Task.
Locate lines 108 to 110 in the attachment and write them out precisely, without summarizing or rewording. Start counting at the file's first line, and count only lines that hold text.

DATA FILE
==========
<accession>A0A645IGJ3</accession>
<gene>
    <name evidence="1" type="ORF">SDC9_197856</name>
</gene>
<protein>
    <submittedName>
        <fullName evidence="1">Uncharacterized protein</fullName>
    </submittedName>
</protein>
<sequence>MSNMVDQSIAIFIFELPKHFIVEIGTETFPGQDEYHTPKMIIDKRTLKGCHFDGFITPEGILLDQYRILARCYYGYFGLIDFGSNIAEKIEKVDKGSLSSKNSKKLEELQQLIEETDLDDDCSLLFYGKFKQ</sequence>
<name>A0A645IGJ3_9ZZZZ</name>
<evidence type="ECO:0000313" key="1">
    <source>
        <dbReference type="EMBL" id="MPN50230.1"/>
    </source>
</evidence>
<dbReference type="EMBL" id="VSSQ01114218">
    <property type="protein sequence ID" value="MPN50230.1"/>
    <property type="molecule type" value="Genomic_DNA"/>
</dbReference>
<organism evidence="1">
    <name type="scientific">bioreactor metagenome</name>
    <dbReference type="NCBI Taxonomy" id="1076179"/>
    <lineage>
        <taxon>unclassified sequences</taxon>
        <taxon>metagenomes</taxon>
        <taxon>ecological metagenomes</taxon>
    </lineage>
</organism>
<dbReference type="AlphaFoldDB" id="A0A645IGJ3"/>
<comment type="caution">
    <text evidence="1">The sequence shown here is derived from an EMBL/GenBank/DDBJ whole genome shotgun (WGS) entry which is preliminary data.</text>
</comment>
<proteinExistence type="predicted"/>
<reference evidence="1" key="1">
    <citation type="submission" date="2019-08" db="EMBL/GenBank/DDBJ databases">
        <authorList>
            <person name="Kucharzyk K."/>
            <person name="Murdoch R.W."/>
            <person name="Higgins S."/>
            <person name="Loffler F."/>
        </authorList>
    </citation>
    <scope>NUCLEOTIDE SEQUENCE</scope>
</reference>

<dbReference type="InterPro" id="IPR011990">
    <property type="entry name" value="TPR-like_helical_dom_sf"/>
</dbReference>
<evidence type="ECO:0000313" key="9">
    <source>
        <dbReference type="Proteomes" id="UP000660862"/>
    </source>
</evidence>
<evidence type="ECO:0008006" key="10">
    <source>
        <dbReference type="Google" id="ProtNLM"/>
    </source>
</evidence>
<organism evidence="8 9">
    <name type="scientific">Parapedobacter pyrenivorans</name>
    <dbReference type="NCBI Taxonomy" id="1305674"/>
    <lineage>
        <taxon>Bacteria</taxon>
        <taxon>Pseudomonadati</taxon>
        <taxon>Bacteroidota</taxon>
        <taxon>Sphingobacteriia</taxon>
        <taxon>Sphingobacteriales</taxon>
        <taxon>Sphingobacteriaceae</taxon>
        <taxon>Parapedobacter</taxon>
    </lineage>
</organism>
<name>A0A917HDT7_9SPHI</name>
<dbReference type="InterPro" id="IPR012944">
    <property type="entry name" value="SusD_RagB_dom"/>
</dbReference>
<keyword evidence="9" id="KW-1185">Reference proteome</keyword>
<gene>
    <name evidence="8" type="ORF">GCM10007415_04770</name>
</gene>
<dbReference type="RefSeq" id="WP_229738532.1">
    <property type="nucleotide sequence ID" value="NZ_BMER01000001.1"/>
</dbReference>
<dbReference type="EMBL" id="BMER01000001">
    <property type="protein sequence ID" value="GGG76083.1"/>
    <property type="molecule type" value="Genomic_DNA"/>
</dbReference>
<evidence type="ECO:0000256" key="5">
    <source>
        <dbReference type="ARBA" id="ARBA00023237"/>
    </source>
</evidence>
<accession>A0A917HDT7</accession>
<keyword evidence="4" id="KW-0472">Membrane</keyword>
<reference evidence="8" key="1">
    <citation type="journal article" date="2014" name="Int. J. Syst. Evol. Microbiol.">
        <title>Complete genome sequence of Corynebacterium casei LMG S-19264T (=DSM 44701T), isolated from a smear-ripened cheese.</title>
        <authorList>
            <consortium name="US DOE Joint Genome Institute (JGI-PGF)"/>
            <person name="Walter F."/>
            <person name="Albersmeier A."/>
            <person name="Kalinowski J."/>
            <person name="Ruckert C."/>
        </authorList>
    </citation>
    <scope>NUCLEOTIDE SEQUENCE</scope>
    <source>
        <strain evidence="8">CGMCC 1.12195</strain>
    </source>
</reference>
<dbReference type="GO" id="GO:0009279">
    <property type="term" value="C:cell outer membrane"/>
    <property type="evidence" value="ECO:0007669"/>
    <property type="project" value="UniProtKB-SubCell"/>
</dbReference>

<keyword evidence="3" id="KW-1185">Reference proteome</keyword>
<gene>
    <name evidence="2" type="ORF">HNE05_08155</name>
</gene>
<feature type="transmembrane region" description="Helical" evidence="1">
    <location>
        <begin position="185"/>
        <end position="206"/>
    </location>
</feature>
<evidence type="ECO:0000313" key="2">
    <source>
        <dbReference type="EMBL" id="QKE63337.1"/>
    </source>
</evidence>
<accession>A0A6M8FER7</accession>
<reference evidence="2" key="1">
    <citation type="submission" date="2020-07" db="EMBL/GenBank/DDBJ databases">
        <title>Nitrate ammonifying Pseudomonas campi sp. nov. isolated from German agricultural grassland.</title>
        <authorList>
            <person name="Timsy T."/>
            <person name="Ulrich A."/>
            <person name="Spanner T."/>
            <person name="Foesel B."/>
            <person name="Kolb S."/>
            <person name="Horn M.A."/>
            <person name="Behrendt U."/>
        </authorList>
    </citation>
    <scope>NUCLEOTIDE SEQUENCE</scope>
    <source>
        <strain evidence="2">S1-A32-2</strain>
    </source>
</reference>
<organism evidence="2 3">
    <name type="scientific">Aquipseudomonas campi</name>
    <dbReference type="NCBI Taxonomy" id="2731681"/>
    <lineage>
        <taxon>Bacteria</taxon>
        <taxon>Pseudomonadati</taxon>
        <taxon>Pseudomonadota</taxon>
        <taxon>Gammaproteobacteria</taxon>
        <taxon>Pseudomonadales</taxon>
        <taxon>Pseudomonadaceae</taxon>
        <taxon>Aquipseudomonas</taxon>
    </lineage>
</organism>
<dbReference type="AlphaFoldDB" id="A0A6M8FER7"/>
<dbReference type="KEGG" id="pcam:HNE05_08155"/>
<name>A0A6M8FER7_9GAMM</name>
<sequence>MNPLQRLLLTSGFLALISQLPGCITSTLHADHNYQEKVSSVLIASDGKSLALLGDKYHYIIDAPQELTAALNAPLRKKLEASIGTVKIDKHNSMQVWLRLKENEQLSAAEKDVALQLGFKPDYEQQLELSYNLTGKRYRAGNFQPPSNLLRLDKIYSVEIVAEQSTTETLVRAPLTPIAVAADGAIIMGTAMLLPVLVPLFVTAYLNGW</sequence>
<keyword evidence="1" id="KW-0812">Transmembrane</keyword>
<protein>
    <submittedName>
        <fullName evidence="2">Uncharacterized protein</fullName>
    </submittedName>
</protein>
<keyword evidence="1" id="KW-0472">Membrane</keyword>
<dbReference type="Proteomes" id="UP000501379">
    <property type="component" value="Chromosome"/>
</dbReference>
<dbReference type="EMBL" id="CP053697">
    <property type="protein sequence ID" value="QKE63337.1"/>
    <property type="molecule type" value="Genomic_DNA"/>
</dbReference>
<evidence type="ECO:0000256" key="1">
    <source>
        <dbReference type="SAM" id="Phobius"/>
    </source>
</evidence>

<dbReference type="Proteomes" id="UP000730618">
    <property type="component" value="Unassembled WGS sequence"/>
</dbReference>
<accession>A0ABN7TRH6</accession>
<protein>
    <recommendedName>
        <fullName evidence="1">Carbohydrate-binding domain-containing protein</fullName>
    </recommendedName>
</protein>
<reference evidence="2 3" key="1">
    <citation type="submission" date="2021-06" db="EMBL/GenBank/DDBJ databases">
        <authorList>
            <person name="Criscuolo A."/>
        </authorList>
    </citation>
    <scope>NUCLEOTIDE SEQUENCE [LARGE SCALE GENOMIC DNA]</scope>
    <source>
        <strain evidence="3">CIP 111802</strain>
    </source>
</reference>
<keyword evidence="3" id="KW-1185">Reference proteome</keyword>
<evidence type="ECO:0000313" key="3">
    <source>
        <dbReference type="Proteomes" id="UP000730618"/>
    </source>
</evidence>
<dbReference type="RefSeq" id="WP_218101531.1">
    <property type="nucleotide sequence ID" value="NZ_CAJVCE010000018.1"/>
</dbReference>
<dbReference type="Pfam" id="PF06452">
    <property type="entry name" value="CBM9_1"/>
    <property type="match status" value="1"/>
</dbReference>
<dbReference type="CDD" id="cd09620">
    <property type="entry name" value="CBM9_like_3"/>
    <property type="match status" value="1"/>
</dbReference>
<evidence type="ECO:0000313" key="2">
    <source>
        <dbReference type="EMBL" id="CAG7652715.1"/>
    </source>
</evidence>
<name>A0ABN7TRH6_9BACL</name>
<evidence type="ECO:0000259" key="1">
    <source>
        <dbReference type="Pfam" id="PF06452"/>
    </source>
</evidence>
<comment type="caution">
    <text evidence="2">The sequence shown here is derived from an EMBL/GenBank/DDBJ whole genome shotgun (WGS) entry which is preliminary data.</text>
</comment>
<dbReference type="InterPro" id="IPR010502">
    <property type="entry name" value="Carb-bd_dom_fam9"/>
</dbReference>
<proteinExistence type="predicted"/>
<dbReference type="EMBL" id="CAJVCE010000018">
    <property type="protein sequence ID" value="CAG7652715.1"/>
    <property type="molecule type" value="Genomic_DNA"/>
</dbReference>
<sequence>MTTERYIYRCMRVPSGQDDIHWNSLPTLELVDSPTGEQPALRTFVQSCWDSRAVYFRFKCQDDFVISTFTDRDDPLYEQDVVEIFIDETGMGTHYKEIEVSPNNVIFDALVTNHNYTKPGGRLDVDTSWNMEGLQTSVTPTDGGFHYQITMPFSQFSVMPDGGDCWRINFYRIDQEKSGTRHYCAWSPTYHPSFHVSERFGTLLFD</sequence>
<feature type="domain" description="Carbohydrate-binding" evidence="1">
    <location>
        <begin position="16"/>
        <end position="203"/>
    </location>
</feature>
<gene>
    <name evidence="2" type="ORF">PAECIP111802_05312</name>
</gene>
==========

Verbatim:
    </source>
</reference>
<dbReference type="GO" id="GO:0009279">